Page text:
“Zero sum game” is a vague term. One of my financial math professors said every market is a zero sum game. After the class I brought up to him that over the long term, the stock (as well as gov bond) market grows in value  so the aggregate “sum” is positive. If AA sells her 50 shares to BB who later sells them back to AA, they can all become richer. With a gov bond, if you buy it at par, collect some coupons, sell it at par, then everyone makes money. My professor agreed, but he said his context was the very short term.
Options (if expired) and futures look more like ZSG to me, over any horizon.
If an option is exercised then I’m not sure, since the underlier asset bought (unwillingly) could appreciate next day, so the happy seller and the unwilling buyer could both grow richer. Looks like non-zero-sum-game.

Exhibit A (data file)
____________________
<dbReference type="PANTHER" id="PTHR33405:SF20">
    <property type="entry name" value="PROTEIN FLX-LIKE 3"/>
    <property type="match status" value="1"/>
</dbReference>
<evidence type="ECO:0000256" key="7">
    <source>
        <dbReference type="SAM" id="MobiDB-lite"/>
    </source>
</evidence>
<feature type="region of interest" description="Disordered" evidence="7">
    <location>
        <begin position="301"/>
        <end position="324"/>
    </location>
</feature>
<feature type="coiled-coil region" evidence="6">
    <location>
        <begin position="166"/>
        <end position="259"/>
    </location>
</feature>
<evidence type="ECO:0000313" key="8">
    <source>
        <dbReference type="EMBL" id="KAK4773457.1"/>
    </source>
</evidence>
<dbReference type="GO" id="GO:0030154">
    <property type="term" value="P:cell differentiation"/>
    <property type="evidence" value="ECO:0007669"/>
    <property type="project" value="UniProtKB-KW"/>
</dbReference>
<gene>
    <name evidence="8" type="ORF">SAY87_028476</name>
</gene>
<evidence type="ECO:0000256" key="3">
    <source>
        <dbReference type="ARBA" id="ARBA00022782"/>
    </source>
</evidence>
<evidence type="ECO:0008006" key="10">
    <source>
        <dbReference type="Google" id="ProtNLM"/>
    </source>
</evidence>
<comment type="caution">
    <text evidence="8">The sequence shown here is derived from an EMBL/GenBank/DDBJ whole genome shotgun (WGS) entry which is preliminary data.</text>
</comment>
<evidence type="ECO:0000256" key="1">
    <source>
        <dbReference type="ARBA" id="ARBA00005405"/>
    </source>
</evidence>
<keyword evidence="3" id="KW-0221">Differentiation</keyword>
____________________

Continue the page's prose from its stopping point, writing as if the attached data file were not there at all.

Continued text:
Best example of ZSG is football bet among friends, with a bookie; Best example of NZSG is the property market. Of course we must do the “sum” in a stable currency and ignore inflation.
 including dividends but excluding IPO and delisting.